When Chrissy Teigen posted a postpartum picture of herself wearing hospital mesh, “asian pear” underpants, the Internet rejoiced. When Amy Schumer posted photos of her postpartum self, grimacing from the hospital toilet seat, the Internet cried a sigh of relief, a collective “me too” of a different kind. When Ali Wong unapologetically spent 20 minutes breaking down the disgusting details of childbirth in stand-up—7 months pregnant no less—moms and dads cracked up in solidarity. Like it or not, when famous women around the world tell the truth they grant less famous women around the world “permission” to do the same. This is how fame and influence and The Internet work. And sometimes, the potent combo actually works for the greater, female good.  
*The following is an excerpt. Click below to read the entire essay.

I’ve read countless blog posts about why some families choose to be “one and done.” The litany of reasons: They loved being an only child; they have practical financial reasons to consider; they had a difficult pregnancy and don’t want to endure that again. I don’t want to repeat what you’ve probably already read countless times. Instead, let me take you through my thought process for my decision and, why, at first glance, my choice may seem ambivalent.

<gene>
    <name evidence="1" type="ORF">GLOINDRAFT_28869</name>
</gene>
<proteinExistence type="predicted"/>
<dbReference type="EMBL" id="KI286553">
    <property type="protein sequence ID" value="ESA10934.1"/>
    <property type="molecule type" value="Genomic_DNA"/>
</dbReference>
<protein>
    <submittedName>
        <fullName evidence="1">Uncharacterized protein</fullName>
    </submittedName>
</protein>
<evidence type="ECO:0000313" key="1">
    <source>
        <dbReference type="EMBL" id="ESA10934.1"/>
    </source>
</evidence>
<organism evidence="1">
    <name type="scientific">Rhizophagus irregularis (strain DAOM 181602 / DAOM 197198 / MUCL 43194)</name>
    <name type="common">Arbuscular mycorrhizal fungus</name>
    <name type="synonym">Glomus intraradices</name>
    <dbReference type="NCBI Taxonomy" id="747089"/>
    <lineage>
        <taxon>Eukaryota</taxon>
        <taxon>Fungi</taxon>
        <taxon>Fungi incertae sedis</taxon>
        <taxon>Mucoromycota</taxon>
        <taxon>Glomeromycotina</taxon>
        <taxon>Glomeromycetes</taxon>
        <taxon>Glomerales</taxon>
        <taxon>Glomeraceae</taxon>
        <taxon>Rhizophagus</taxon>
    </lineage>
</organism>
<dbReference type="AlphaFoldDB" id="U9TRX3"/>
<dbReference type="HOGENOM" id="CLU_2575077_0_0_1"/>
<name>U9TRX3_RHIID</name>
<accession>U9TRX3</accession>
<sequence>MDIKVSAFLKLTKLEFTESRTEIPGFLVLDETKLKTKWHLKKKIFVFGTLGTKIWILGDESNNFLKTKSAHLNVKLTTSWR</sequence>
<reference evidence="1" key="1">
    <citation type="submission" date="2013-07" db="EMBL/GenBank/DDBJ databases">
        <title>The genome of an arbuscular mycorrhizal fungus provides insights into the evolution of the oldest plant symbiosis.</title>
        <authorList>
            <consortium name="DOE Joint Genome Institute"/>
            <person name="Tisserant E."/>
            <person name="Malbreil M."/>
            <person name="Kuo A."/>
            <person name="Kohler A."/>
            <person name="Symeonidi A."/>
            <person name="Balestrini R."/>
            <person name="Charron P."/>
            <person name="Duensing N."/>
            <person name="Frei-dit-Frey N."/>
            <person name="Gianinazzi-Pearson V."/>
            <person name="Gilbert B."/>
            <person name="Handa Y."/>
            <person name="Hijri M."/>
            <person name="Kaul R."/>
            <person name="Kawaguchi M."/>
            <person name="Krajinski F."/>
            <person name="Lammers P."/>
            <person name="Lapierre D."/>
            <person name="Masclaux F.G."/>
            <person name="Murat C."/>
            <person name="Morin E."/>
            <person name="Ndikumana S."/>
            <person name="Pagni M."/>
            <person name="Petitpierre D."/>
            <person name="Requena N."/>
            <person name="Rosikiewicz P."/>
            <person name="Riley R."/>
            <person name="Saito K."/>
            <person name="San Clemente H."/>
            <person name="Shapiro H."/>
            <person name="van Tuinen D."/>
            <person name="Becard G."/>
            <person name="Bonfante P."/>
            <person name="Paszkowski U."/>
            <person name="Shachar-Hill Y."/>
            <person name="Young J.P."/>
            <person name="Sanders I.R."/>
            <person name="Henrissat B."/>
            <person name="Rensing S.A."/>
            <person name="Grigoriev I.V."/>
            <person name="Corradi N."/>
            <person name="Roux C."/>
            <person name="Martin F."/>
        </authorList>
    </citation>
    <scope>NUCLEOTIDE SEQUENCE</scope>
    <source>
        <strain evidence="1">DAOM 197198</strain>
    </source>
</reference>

For me, motherhood does feel ambivalent at times. I can’t encapsulate such a monumental change in my life into one emotion which is why I can’t see being “one and done” as a black and white issue either. It doesn’t feel and probably will never feel like a solid decision for me. Instead, it feels like several opposing forces battling each other. 

I’ll start with the dark. Sadly, postpartum depression robbed me of enjoying the first eight months of my son’s life. It was the darkest time of my life. I felt like I was just going on auto-pilot instead of feeling or experiencing the good that comes with being a first-time mother. At first, I didn’t feel an overwhelming sense of love for my son. It felt like a new job that I didn’t want to lose, so I became “employee of the month” and worked my hardest to do a good job. 
With time, eventually that love came. It took time for me to adjust emotionally, mentally and physically. Thankfully, I had my supportive, loving husband to hold my hand through it all. I finally made it to the other side just around the time my son turned nine months old. Once the irrational, terrifying, hormonal fog of postpartum depression lifted I fell madly in love, and that love continues to grow each second of every single day, and yet I still feel conflicted about having a second.